An entity named Chuck responds: “Thanks for your response and I'm sorry it's taken so long for us to get back to you. I can assure you that Ricky isn't a robot but I'm taking over your case.” Chuck’s email has a different feel to it, not quite so Roomba bumping into the same wall over and over again, but with his failure to solve my captcha I can’t be sure. And then he enlightens me: “Yes, some of the text I send looks robotish. It's because I'm 'efficient' (read: lazy), not a robot.” Ahh, so Google has developed a human/computer hybrid capable of superhuman customer service feats. I picture Chuck naked, floating in a pool of liquid like the precogs in Minority Report, responding to hundreds of support emails a minute.

As I’m shuffled between the machine hybrids known as Chuck, Tyler, Victor and Samantha, I decide to submit a bug report (“Line 108 reads: mail | grep -i 'help' > /dev/null; It should instead read: mail | grep -i 'help' > /do/something”) and various other snarkiness so I can laugh instead of crying. I keep reminding them that they could just send me another phone. But as February approaches I’ve had enough of this quantum superposition of states and decide to do the unthinkably inefficient - I call Google.

I’m fairly quickly connected to Saurabh, who seems especially human. I picture Saurabh sitting in a drab cubicle somewhere in India, far from Google’s Mountain View headquarters and the gene spliced customer support agents I’d previously corresponding with. Saurabh is cheerful, and despite the fact that he essentially tells me the same thing as every other agent, I’m reassured by his distinct humanity along with his promise to get back to me in 24-48 hours. Maybe we humans do have a chance against Skynet, if we can just learn to help each other.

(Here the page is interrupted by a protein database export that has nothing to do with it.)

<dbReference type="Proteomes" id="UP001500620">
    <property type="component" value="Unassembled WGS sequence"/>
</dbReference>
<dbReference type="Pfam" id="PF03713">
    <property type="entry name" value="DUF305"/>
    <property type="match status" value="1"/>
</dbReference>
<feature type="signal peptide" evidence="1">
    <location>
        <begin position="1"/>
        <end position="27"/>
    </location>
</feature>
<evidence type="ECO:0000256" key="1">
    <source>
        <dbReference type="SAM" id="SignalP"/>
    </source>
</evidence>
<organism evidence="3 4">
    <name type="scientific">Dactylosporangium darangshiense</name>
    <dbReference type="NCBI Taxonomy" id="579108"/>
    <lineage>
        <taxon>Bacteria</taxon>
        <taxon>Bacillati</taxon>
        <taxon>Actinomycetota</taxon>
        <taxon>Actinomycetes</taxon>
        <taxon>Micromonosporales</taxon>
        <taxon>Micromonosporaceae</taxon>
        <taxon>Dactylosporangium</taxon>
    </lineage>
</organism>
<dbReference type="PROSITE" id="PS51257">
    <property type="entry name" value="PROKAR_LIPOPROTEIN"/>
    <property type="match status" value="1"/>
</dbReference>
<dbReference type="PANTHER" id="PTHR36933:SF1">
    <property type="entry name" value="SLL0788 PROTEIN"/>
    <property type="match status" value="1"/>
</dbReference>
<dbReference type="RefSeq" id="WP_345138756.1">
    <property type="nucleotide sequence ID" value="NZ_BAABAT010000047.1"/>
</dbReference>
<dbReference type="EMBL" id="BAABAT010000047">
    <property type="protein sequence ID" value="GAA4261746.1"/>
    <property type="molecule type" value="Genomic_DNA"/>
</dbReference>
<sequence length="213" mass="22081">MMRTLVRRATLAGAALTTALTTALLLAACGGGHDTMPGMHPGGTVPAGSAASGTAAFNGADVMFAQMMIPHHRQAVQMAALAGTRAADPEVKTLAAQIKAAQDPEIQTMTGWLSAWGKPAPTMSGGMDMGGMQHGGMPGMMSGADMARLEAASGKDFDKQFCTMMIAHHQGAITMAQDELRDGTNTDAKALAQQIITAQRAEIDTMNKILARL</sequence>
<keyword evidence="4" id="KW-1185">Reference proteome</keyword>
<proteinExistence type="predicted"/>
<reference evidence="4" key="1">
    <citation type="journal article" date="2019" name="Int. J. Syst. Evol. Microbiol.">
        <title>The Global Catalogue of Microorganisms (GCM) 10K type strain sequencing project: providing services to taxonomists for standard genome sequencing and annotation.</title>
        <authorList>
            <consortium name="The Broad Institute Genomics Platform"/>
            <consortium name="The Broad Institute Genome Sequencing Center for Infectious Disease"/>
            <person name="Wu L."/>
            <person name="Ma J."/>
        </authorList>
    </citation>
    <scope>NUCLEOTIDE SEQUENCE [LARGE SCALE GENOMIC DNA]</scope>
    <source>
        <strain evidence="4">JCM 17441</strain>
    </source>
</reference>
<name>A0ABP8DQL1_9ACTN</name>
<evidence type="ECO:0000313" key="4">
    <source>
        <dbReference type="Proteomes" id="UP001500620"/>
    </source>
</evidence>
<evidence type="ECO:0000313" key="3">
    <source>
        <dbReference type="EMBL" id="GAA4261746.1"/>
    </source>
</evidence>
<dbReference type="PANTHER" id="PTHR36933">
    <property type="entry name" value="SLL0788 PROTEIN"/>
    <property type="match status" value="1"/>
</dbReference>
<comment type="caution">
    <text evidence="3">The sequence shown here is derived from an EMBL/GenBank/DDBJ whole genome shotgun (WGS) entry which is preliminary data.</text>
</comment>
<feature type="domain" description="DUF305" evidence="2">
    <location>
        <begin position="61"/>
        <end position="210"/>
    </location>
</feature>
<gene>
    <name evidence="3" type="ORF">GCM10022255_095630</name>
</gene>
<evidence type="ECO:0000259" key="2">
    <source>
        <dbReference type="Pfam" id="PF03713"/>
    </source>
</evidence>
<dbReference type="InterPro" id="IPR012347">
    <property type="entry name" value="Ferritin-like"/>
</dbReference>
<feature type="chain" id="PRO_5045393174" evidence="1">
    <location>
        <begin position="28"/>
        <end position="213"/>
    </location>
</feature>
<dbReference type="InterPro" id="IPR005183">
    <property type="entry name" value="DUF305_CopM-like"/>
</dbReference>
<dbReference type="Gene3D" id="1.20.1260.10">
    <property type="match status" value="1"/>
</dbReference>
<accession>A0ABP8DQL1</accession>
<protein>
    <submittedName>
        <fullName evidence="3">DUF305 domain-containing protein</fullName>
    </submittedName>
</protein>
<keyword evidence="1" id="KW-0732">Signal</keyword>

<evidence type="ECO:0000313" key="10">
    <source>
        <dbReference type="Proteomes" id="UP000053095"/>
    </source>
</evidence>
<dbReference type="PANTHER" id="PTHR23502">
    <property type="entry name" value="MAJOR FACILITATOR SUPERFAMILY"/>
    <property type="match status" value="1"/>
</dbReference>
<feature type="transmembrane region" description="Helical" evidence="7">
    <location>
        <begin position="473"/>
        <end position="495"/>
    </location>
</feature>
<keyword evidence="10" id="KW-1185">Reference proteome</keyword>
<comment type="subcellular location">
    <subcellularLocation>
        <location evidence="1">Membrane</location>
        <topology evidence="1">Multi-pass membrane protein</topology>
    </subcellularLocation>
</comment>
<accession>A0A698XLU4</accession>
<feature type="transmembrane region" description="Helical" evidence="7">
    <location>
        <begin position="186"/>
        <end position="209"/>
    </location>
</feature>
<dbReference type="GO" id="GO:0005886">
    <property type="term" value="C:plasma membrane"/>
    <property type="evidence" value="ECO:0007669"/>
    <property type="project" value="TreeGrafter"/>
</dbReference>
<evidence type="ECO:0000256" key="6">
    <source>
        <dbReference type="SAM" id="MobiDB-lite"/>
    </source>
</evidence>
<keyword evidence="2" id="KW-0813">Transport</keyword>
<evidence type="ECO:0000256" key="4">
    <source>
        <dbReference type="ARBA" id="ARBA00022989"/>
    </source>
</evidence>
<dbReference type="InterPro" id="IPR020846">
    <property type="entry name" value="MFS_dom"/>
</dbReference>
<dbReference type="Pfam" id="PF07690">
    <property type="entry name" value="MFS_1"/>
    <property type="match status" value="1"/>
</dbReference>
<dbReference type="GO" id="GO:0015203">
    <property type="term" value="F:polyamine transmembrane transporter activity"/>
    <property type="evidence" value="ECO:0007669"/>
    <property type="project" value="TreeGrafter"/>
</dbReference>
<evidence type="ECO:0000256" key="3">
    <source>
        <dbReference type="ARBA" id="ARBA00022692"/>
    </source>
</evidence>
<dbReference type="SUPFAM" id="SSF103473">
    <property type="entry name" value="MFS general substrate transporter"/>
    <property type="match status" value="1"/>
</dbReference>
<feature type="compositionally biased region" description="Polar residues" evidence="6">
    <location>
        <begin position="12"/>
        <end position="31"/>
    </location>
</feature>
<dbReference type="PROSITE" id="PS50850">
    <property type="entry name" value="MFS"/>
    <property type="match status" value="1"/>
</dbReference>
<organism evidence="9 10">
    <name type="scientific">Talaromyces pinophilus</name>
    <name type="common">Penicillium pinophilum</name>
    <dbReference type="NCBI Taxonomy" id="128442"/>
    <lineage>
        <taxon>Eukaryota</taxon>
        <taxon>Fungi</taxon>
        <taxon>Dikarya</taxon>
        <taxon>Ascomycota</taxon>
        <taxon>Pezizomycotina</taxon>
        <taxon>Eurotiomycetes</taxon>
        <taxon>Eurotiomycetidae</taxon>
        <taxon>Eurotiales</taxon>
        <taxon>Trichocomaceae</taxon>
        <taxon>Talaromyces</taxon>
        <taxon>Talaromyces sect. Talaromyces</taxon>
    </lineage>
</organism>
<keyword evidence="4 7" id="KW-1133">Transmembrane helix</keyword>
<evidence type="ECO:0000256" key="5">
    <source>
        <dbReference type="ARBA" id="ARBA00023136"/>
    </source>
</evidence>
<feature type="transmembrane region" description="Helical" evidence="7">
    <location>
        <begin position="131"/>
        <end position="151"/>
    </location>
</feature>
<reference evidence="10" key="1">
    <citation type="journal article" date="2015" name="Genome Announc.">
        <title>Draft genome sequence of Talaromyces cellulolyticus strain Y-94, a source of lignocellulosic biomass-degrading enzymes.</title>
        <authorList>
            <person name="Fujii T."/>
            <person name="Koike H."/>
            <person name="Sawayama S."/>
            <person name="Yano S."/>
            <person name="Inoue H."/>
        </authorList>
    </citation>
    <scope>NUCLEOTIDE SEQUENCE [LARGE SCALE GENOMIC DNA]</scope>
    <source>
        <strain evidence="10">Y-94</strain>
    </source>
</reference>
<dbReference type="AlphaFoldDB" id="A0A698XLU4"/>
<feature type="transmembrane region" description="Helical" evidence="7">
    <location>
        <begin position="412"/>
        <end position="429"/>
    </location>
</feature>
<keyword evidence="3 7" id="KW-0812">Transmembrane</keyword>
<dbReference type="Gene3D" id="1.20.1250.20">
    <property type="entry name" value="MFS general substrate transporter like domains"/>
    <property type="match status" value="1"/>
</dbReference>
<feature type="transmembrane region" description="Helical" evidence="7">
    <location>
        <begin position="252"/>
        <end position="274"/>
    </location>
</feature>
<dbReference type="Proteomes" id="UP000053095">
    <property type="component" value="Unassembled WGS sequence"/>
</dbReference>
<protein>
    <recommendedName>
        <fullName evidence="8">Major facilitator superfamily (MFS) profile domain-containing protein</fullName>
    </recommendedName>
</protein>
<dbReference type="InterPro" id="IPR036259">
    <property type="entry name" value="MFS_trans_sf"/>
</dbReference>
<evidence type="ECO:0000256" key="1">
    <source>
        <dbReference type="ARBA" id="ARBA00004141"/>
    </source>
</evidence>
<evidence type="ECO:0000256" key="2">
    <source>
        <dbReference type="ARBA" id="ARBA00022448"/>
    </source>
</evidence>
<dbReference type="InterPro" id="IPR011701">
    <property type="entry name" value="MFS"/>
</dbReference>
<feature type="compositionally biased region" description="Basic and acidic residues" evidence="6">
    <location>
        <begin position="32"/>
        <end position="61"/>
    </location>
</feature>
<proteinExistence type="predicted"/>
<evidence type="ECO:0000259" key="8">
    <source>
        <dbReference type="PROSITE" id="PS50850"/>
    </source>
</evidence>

5 days pass. Saurabh shows how deep the rabbit hole goes - his unresponsiveness makes me question if he wasn’t the product of some Google engineer’s “20% time” phone prank side project, weaponized into customer support software. Giving him an Indian name and accent was the perfect cover - any robotic imperfections could be chalked up to cultural miscommunication. He definitely passed my Turing test. I feel betrayed.